Artists | Issues | CD Reviews | Interviews | Concert Reviews | DVD/Video Reviews | Book Reviews | Who We Are | Staff | Home
 
Non-Prog CD Reviews

Jack Barksdale

Live From Niles City

Review by Gary Hill

What an intriguing album this is. Some background, both on Music Street Journal and this artist, is in order. I've mentioned it before, but half of every issue has to be progressive rock. Over the last few years that's led to a real backlog of non-prog. So it can take a long time to get to reviewing something like this once it's - in this case, I think it was over a year. Well, that's kind of worth mentioning here because of the age of this musician. At the time this album was recorded, Jack Barksdale was 11. He's now 13. The really impressive thing is that, other than a train whistle, he does all the music on this, and he wrote most of the songs.

There is a real sense of maturity to his songwriting and performances. Other than his voice, which actually sounds younger than 11 to me, you would definitely not know that he is a kid. I'm reminded of how Joe Bonamassa got his start at such a young age. As it has been with him, it will be interesting to see what the future holds for this musician. If you like slide guitar and roots music, you must check this out. I'm just sorry it took so long for me to get to it.

This review is available in book (paperback and hardcover) form in Music Street Journal: 2021  Volume 3. More information and purchase links can be found at: garyhillauthor.com/Music-Street-Journal-2021.

Track by Track Review
Niles City Blues
The slide guitar on this is amazing. The cut is a killer old-school acoustic blues jam. There are some killer changes on this opening instrumental. It's purely on fire.
Widow of the Wind
This song is a study in contrasts. First we get a real old-time blues sound. Pair that with lyrics that are mature and poignant. Those two things go together well. Then add in the voice of an 11-year-old boy, and the whole thing seems somehow surreal.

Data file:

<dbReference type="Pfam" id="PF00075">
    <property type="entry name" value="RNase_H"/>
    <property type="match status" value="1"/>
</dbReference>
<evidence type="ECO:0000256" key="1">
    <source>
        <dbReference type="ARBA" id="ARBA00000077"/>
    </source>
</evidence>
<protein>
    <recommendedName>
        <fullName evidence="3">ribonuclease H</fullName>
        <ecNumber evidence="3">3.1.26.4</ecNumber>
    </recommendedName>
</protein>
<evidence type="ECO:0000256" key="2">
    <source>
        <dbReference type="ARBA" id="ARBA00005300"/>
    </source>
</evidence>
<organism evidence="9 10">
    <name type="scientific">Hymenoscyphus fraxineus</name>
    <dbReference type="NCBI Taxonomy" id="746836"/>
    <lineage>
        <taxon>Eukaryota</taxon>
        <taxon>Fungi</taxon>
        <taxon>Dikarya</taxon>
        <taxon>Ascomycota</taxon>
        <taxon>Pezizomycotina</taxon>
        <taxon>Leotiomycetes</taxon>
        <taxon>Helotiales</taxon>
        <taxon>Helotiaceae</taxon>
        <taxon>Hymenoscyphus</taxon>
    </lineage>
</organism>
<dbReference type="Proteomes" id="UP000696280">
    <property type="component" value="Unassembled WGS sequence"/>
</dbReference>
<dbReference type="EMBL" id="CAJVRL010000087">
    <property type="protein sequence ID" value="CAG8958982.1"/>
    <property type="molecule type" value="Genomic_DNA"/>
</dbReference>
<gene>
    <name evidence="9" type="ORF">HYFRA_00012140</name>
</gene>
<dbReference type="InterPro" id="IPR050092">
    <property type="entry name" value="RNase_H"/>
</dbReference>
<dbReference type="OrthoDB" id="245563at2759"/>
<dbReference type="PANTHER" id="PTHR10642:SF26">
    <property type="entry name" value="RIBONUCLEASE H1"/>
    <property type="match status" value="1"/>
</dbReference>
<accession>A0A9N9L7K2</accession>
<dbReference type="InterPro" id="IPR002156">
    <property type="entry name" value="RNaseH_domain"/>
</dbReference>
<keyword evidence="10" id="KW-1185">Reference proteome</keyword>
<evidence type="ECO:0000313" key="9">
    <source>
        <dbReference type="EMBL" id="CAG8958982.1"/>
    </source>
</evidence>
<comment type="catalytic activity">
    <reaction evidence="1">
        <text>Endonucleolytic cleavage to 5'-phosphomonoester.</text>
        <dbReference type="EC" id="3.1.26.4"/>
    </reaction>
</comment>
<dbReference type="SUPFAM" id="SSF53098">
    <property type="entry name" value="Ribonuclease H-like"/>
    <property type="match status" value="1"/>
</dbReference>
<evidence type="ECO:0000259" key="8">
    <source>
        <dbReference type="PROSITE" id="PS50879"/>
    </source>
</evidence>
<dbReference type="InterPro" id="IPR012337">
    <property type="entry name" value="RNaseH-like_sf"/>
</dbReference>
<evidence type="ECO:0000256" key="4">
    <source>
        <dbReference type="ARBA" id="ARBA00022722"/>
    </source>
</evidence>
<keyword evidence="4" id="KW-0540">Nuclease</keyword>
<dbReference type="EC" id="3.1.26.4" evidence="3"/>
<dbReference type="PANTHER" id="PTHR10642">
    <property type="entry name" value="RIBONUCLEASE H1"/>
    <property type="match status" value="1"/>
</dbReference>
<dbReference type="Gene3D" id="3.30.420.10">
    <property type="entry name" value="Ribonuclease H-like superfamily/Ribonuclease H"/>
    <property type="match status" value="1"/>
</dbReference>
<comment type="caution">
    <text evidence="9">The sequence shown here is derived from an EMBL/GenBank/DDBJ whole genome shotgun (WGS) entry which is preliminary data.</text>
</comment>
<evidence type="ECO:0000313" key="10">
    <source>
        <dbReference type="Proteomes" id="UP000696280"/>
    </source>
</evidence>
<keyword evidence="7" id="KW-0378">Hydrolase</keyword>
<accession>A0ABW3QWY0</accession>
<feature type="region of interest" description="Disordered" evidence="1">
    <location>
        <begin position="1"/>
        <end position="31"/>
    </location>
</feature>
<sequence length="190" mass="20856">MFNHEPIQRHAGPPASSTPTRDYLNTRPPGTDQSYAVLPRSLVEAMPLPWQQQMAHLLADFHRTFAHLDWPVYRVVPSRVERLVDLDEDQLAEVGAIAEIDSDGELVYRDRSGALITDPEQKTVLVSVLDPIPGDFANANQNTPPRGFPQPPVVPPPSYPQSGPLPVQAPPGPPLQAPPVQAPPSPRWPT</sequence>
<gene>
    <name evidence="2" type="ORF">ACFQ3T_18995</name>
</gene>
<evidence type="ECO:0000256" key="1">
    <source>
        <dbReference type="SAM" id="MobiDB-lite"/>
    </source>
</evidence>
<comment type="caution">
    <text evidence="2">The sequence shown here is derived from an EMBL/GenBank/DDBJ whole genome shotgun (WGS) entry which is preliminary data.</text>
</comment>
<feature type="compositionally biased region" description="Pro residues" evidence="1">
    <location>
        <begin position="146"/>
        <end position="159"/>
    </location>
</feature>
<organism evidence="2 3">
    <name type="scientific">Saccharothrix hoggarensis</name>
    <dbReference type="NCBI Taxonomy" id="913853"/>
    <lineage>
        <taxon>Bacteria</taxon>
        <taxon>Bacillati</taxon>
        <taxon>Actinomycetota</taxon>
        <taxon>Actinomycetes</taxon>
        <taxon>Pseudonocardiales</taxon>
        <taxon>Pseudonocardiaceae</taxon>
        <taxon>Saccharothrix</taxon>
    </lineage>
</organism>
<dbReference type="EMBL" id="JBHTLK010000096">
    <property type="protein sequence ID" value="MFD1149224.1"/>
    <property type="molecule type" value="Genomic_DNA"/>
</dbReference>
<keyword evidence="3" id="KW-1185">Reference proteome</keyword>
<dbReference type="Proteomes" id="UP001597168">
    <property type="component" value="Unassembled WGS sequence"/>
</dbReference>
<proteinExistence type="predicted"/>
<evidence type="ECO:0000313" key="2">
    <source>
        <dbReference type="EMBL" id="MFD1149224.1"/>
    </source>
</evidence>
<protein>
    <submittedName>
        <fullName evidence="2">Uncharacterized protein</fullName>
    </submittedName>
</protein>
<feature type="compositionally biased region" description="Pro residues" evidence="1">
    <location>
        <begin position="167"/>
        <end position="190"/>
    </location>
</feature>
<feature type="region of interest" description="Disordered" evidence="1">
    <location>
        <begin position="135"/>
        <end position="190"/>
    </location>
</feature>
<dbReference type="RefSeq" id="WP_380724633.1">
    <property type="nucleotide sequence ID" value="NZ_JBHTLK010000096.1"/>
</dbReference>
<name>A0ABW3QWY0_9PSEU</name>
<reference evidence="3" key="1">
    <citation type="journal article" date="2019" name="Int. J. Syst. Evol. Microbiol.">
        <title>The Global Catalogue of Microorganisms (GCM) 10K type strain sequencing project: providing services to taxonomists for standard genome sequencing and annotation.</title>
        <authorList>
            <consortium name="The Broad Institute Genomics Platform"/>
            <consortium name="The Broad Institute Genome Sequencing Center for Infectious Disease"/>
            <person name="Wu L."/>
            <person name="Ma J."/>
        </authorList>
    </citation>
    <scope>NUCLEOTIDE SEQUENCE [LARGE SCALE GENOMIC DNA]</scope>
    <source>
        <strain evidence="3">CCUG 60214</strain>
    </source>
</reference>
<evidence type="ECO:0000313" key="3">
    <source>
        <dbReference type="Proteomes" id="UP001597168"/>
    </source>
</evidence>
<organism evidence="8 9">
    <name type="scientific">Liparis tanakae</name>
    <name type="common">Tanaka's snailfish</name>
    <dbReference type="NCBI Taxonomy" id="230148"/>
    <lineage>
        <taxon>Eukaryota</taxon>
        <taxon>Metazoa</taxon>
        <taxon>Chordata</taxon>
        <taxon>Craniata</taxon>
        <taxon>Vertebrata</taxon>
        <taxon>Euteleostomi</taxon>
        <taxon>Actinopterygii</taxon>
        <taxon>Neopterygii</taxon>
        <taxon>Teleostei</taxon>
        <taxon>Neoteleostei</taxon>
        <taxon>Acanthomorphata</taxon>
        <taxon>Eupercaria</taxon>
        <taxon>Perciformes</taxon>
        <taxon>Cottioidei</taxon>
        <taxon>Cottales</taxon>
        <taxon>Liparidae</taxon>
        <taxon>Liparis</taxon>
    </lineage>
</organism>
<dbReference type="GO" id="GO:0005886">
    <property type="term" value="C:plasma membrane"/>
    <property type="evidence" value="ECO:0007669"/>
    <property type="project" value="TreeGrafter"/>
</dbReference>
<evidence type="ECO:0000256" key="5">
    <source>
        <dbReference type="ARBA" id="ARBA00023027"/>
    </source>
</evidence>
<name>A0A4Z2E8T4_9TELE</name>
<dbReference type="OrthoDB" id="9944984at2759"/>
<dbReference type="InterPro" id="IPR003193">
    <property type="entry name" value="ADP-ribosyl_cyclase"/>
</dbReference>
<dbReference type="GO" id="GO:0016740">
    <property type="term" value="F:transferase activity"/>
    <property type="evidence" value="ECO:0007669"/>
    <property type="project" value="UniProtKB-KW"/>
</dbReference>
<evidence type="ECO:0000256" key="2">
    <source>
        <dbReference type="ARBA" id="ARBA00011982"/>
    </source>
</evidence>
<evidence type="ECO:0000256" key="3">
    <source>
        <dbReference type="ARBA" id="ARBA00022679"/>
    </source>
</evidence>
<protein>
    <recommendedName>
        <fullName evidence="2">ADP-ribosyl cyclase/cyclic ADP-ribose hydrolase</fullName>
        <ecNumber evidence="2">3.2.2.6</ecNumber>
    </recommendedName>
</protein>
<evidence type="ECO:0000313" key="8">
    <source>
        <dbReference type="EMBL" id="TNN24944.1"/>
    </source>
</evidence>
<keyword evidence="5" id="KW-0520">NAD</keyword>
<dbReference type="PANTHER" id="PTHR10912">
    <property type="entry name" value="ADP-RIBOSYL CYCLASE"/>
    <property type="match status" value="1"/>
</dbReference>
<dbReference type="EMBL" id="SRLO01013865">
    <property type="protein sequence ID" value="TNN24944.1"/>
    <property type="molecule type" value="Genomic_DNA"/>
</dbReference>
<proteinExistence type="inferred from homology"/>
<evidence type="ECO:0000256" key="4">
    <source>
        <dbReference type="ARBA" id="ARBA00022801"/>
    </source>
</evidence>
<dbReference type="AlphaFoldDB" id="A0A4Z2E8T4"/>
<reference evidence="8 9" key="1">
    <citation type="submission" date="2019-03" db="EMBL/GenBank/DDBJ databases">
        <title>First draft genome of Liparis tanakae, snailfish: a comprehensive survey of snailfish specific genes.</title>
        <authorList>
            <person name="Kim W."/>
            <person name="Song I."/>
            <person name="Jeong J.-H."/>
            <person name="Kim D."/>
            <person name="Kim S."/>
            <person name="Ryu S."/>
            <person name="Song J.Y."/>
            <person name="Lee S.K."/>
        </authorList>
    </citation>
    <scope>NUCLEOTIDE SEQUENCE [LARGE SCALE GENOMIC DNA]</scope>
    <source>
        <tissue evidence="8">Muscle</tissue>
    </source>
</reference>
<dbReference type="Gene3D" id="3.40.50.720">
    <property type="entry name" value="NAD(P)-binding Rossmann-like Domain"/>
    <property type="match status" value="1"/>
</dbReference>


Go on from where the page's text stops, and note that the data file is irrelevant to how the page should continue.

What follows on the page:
Never To Love Me
Here we get another amazingly well-done piece of old-school blues. The talent is amazing.
Until The End
Again, the lyrics here seem like they would have been written by someone at the other end of their life. The music is classy and classic in sound.
My Mother Intro
This is an introduction where Barksdale talks about how he wrote the next song.
My Mother
There is a lot of country music built into this, but it's of the old-school variety. The harmonica brings some blues to the proceedings.
Revival Song No. 2
This is tasty instrumental with both guitar and harmonica in the mix.
Somber Sundown
There is more of an old-school gospel texture to this. It has country and blues built into it. It's also quite catchy and effective.
White Freightliner Blues Intro
Here is another introduction, where Barksdale talks about his harmonicas and introduces the next tune.
White Freightliner Blues
A fast paced, bluesy country number, this is another classy tune.
Folsom Prison Blues Intro
While tuning his guitar, Barksdale talks about Johnny Cash as he introduces this song.
Folsom Prison Blues
The slide guitar on this Johnny Cash cover is amazing. The whole tune just works really well. Hearing Cash's low-register vocals replaced by Barksdale's high ones is a big change, but it works.
 
More CD Reviews
Metal/Prog Metal
Non-Prog
Progressive Rock
 
Google

   Creative Commons License
   This work is licensed under a Creative Commons Attribution 3.0 United States License.

    © 2021 Music Street Journal                                                                           Site design and programming by Studio Fyra, Inc./Beetcafe.com